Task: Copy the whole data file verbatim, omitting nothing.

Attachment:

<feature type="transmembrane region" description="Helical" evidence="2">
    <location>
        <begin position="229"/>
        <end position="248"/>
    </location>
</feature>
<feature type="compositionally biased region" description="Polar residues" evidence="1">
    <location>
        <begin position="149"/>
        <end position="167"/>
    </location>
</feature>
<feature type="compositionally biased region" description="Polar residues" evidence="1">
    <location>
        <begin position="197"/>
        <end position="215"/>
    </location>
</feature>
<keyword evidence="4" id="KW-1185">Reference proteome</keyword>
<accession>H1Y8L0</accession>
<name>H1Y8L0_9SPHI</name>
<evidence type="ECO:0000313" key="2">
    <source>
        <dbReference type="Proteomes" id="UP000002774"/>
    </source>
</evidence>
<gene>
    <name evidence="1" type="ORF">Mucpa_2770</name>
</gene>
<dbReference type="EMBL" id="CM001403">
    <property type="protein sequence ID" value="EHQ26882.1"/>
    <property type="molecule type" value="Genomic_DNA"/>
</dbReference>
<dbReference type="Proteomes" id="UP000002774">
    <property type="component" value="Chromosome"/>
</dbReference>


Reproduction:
<feature type="transmembrane region" description="Helical" evidence="2">
    <location>
        <begin position="229"/>
        <end position="248"/>
    </location>
</feature>
<feature type="compositionally biased region" description="Polar residues" evidence="1">
    <location>
        <begin position="149"/>
        <end position="167"/>
    </location>
</feature>
<feature type="compositionally biased region" description="Polar residues" evidence="1">
    <location>
        <begin position="197"/>
        <end position="215"/>
    </location>
</feature>
<keyword evidence="4" id="KW-1185">Reference proteome</keyword>
<accession>H1Y8L0</accession>
<name>H1Y8L0_9SPHI</name>
<evidence type="ECO:0000313" key="2">
    <source>
        <dbReference type="Proteomes" id="UP000002774"/>
    </source>
</evidence>
<gene>
    <name evidence="1" type="ORF">Mucpa_2770</name>
</gene>
<dbReference type="EMBL" id="CM001403">
    <property type="protein sequence ID" value="EHQ26882.1"/>
    <property type="molecule type" value="Genomic_DNA"/>
</dbReference>
<dbReference type="Proteomes" id="UP000002774">
    <property type="component" value="Chromosome"/>
</dbReference>